When you’re fresh out of college, job searching is easy, inexpensive, and visionary. You have most of your life ahead of you, you’re not really sure where you’ll end up, and any changes you make can be done with very little pain or effort because you have yet to establish yourself in any particular field.
Why it’s difficult as you get older
It gets a little tougher in your 40s.
I hit a rough patch at 40 when the NASA program I was supporting was canceled. Having spent my 30s trying to get into the space business, I then faced the very real possibility of having to give it up. Where should I go now? What should I do? On that particular occasion, I was fortunate to have a manager who went out of her way to ensure that as many of us as possible managed to stay employed at NASA, albeit in areas outside human spaceflight. So: crisis (eventually) averted.
But here’s why career changes are harder in mid-career:
- You’ve probably gotten used to a specific income level.
- You’ve developed a specific set of skills–some of which might be transferrable to another job or industry, but much of which won’t be.
- You might have a lot of your personal self-worth invested in a specific career.
- You’ve got a reputation, clients, and group of friends that derive from what you did before. A new industry means starting “at the bottom,” getting to know to a whole new group of people, and facing some very humbling learning experiences as you have to start all over in a new line of work.
- You have more responsibilities to handle: spouse/significant other, home, car, small humans, pets, and all the expenses that come with them.
- Change is stressful. Your significant other has his/her own career or lifestyle to worry about–how does your change affect them? Will you have to cut back on your expenses? Get a smaller home? Sell the car? How much savings do you have built up?
This isn’t to say you can’t have these problems as a younger person. You can and do. However, the older you get, the more responsibilities, people, and stuff you have take care of, the more complicated and painful a massive change can be.
What to do first
This is going to sound a tad touchy-feely, but bear with me. Priority one is to treat the loss of your chosen job/career as a loss, equivalent even to a death, and deaths require a grieving process. You have to acknowledge that pain and take care of yourself or you won’t be able to get beyond whatever ugly little thoughts are running like a barbarian horde through your brain. There are good reasons why being fired or retiring from work are among the top ten most stressful life events, some of which I mentioned previously.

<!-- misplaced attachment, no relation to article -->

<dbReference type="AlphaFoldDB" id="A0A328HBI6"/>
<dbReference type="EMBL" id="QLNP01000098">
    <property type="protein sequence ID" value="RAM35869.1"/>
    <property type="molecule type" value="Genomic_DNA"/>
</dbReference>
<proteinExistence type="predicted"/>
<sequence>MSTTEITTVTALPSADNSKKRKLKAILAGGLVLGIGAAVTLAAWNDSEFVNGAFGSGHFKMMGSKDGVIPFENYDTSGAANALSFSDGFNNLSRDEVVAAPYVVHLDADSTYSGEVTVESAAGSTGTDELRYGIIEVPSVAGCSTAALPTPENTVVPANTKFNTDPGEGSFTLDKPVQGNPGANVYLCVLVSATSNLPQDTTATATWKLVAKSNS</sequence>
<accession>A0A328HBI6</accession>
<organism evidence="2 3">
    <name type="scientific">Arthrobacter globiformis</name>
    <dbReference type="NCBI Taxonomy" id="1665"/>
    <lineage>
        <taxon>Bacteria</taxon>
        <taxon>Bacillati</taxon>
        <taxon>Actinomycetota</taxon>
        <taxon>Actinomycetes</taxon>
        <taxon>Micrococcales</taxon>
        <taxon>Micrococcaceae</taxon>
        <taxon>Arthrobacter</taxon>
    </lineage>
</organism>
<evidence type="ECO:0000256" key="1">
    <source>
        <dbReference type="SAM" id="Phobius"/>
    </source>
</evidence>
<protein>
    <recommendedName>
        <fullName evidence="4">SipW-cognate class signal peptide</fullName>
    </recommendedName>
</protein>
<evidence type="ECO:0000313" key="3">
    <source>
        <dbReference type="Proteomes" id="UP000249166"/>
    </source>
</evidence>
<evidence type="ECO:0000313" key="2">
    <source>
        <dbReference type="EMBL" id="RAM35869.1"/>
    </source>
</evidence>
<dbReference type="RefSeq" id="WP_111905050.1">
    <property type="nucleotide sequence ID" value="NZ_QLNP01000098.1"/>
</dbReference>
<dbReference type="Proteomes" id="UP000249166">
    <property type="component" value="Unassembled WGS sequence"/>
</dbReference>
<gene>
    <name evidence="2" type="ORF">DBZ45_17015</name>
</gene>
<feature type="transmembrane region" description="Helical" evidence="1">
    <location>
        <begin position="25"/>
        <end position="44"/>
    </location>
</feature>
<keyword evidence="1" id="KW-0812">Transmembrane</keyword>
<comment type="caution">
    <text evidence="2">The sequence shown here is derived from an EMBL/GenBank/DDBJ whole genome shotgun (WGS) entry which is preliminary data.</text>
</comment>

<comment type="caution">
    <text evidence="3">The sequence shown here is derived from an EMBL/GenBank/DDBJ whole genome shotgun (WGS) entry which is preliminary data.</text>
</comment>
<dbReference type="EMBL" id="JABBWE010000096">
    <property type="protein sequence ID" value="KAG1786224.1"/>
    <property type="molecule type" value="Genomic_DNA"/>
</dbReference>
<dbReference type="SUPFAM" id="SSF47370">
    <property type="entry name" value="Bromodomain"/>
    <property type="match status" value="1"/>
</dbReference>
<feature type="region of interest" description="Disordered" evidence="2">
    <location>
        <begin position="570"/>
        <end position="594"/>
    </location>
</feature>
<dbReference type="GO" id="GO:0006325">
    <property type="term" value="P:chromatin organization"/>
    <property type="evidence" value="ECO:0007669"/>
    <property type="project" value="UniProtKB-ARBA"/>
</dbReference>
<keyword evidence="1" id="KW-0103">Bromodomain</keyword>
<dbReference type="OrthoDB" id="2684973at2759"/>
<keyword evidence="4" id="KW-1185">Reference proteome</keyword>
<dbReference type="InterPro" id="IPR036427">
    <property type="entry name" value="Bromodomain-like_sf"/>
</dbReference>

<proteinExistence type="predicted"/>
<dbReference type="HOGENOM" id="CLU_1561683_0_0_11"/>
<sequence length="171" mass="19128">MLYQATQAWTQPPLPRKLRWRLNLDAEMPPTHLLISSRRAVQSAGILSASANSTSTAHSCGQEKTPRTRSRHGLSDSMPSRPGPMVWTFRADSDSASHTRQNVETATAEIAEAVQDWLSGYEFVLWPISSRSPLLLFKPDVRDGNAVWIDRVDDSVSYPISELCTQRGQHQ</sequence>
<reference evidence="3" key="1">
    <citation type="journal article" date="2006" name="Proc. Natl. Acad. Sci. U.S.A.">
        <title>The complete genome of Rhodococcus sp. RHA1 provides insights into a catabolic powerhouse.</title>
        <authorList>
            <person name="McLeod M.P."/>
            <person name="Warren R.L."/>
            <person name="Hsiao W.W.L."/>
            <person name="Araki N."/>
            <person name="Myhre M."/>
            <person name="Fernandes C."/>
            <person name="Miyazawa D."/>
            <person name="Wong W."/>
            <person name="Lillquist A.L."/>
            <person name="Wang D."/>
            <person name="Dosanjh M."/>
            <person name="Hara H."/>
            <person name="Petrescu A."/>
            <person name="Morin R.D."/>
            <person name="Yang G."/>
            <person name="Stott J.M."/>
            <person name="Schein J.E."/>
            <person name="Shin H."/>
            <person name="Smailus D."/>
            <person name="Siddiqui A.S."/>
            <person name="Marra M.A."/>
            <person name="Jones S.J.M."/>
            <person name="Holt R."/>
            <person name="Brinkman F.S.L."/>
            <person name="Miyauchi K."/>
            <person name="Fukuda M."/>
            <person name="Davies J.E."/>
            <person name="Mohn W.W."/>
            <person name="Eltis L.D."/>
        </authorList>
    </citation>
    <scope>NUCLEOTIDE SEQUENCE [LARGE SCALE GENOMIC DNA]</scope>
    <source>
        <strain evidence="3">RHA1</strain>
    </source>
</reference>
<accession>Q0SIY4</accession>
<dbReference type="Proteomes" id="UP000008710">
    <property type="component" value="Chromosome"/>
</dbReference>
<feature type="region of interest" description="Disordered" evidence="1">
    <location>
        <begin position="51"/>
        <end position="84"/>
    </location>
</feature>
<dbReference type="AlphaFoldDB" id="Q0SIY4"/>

Many companies provide access to an Employee Assistance Program (EAP) to help individuals cope with unemployment. This can cover everything from emotional counseling to job search assistance to seeking financial or other assistance such as substance abuse counseling.
Once you get your head straight and grieve the loss, you can start making decisions about your future.
Brainstorming your future
The transition from your previous career to the next one will depend a lot on your specific life circumstances so I won’t even begin to suggest that what worked for me will work for you. Still, the questions you ask should be similar and will go a long way toward helping you nail down the “what do I do now?” question:
- What’s your current financial situation? This includes things like how much savings do you have, how many bills do you have to pay, and what can you do to cut expenses NOW until you’re settled into the next thing?
- If necessary, who can you borrow money from to tide you over?
- How long can you operate without income? Have you contacted your state’s unemployment office?
- Is your resume up to date? If you are a technical writer (the primary audience for this blog), do you have a portfolio of products you can show to prospective employers or customers?
- What are your transferrable skills? Which industries or customers might be in need of those skills?
- What are things you’ve wanted to try but haven’t because you were established in your previous career?
- Where do you want to go–professionally, geographically, and personally?
I encountered another career hiccup in my mid-40s when my employer faced cutbacks due to a government shutdown (the company has since recovered). Instead of seeking another job, I decided to take a leap of faith, move back to Florida, and try freelance writing. To make this happen, I needed to suck it up and spend some time living with my parents and then house-sitting for a couple friends of theirs for the bulk of a year. That little-to-no-rent period gave me the breathing space to find paying gigs while most of my stuff went into storage. If I’d had a spouse, kids, or other related responsibilities, I would’ve taken a much different path, but the decisions have been made, and here I am.
The last piece of advice I’d offer to the mid-life career changer is not to be too hard on yourself for making decisions that work for you and yours. For instance, you might find that you have to move away from your current neighborhood or city to find the career you want. Or you might have to withdraw from specific activities to reduce expenses or concentrate on your new career. Social safety nets, severance pay, and unemployment benefits aside, you are on your own when it comes to managing the next steps in your career. You have to do what works for you.
Interesting. Building and maintaining a strong, industry-diverse professional network is also helpful.